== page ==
The first Shadow Warrior, released back in 1997, was a title of controversy due to its stereotypical portrayal of its protagonist. Nevertheless, it was a solid game both from a gameplay and level design standpoint. Now with Shadow Warrior 2 just on the horizon, I see no better time to revisit the 2013 reboot, Shadow Warrior. Let’s take a look, shall we?
Shadow Warrior is a first-person shooter developed by polish developer Flying Wild Hog and published by Devolver Digital. It released on PC September 26, 2013. It later released on PS4 and Xbox One October 21, 2014 in North America and October 24 in Europe. It then finally released on Mac and Linux March 31, 2015.
Shadow Warrior is a fantastic reboot of the original game. It has a decent story, excellent redesign of the protagonist Lo Wang, and well-designed gameplay. It does unfortunately also have a few issues with level design, and the some of the weapons.
Mr. Two Million Dollar
You take on the role of egotistical assassin Lo Wang. He works for the powerful Japanese industrial magnate Orochi Zilla. Wang is told by Zilla to retrieve a sword called the Nobitsura Kage from a sword collector. He is to offer the collector two million dollars — and if he refuses, take it by force.
Upon arriving, Wang offers the two million dollars only to be told it isn’t for sale. With no choice, Wang fights off the collector’s security. Upon reaching the collector, he is knocked unconscious by a demonic entity. Wang wakes up to find himself imprisoned and the guards dead.
After escaping his cell, Wang soon comes face-to-face with demons while attempting to reach his car. Along the way he falls through the roof of a building, becoming fatally wounded. The demon from earlier approaches Wang and binds himself to him.
Due to the binding, Wang has the ability to amplify his Ki, granting him special abilities such as healing. With his new found powers and “friend”, Wang heads out to find the Nobitsura Kage. The one question on his mind is why does everyone want it so badly?
The plot to Shadow Warrior is surprisingly good and deep. It tells the player about the history of the demons, the Nobitsura Kage, and gives some depth to both Lo Wang and Zilla. As for Wang’s demonic friend Hoji, he is a surprisingly likeable sidekick to have tag along.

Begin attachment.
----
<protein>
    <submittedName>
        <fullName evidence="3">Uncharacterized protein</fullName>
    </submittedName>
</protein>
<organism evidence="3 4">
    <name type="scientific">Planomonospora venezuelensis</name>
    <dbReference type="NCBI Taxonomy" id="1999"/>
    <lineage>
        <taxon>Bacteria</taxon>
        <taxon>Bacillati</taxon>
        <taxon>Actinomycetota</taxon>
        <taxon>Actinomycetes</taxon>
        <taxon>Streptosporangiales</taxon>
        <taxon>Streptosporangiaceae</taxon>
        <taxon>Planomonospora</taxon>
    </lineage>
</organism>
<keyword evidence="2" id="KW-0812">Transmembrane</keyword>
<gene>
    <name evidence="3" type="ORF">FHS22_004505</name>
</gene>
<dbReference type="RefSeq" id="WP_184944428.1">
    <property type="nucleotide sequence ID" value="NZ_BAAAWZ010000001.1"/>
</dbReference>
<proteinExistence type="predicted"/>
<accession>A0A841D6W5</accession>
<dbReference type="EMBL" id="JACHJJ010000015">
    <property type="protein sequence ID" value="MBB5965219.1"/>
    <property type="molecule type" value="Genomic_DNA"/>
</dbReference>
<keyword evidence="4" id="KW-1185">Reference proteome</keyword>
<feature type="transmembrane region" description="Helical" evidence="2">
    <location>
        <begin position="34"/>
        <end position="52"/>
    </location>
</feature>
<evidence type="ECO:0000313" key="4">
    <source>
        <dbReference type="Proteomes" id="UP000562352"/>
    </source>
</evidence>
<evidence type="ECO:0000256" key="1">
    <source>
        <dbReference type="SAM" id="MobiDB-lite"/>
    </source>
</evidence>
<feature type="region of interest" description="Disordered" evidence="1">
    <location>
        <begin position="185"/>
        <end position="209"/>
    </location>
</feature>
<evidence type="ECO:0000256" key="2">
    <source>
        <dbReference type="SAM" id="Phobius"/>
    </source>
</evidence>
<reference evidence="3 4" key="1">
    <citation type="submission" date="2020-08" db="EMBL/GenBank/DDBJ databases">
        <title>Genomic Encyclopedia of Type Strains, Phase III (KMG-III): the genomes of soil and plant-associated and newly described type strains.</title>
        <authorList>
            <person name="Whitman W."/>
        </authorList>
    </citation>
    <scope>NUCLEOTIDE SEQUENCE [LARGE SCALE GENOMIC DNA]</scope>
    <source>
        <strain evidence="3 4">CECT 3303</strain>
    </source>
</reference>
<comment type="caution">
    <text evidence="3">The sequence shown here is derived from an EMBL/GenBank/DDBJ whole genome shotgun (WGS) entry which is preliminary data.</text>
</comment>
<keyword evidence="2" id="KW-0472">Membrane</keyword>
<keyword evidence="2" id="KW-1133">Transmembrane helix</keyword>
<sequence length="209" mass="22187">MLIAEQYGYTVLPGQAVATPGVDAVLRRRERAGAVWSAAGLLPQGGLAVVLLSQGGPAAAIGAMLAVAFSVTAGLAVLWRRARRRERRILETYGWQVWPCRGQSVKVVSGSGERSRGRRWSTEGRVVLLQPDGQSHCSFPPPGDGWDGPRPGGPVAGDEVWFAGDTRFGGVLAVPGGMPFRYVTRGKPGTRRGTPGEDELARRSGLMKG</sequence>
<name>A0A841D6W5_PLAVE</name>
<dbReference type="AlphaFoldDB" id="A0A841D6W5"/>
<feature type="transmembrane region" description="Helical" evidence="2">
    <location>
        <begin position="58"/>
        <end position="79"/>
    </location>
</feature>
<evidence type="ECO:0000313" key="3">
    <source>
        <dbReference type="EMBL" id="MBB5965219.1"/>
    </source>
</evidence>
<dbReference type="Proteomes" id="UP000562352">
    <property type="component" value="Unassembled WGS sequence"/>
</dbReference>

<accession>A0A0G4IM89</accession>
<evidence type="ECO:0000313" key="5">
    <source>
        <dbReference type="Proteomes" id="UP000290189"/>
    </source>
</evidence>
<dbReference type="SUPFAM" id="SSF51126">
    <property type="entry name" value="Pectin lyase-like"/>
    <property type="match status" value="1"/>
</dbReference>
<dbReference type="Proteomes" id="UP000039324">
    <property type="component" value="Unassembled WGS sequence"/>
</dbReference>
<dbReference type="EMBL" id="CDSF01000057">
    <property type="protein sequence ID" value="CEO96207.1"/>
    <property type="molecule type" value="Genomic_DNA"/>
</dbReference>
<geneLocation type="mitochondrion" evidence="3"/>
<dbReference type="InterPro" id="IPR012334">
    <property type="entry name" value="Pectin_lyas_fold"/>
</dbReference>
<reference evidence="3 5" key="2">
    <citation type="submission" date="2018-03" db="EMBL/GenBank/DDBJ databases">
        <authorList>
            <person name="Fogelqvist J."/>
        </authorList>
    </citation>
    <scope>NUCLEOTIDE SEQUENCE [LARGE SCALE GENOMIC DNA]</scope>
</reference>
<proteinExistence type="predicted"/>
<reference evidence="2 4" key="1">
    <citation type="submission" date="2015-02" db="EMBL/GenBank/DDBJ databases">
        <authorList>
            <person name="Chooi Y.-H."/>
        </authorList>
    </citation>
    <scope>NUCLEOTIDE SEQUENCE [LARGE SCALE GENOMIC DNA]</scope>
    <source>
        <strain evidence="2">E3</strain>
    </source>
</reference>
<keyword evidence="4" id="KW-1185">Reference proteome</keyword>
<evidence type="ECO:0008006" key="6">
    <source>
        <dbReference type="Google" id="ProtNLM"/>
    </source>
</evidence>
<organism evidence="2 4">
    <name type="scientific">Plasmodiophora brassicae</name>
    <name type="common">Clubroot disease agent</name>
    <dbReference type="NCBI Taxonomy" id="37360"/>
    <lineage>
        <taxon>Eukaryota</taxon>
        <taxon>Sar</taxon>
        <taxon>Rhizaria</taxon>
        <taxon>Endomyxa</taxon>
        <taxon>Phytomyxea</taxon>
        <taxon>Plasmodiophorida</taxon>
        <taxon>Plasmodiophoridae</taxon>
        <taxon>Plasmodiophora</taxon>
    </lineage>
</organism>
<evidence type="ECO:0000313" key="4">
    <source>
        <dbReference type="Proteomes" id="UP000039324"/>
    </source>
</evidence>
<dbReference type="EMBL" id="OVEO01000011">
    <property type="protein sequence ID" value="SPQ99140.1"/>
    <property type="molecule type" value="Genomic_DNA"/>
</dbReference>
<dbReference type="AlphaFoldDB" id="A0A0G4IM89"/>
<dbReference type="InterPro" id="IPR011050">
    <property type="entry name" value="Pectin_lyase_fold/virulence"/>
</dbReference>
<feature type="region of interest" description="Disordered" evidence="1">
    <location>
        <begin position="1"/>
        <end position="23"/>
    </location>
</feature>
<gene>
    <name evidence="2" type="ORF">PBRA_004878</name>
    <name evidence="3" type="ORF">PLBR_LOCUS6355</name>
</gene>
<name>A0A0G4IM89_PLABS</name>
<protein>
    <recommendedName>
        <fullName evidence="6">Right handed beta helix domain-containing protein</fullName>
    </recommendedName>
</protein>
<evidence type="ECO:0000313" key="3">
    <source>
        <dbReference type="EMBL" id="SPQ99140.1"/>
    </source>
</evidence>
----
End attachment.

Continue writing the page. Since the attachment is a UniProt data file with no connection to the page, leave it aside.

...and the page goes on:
The two start off being rather sarcastic and insulting towards each other but begin to form a friendship as the plot progresses. The two are a great double act that brings some of the game’s most comical moments. Both the plot and the characters are all well-written and interesting.
If there was to be any fault with the plot, it is that the fate of some characters is left unknown. At one point, specific characters swear revenge on Wang but never make a reappearance. The ending is also a bit lackluster and feels very sudden with little explained.
I understand that this is indeed intended due to the upcoming sequel, but it isn’t good writing from a plot standpoint. Despite these minor issues, the plot is overall enjoyable.
Who wants some Wang?
One of the games main features is the character development. As you progress through the game, you will gain Karma points, Ki Crystals, and money — all of which can be used to upgrade your character and weapons.
You gain Karma points from combat. The more varied and devastating fighting techniques you use, the more karma you receive. Karma points allow you to learn new skills that include Sword Mastery, Restoration, Movement, Knowledge, and Luck.
Each category has a number of different skills to learn each costing one Karma point each.
Ki Crystals are found throughout the levels and grant you new powers. These powers come as both offensive and defensive abilities. They each represent an animal — such as a Tiger, Peacock, Dragon and Koi Fish. They grant abilities like greater healing, knocking enemies over, or even holding them in mid-air to attack freely.
Money is used to upgrade your firearms. There are six guns in total, each with three upgrades. Each of the upgrades cost varying amounts of money. Money can be found almost anywhere, but cabinets and chests almost always hold it.
As to how useful each of the upgrades is, it depends on your style of play and priorities. For those who fight more with swords than guns, the first priority would be Sword Mastery and Movement. Those preferring guns, Luck and Knowledge would be of greater use than Sword Mastery and Movement.
The same applies to the powers gained from Ki Crystals. Different powers suit different combat styles. All the abilities and upgrades are well-balanced and are fun to use. Most of all they are not complex and are easy to activate, so they don’t slow down the fast-paced nature of the game.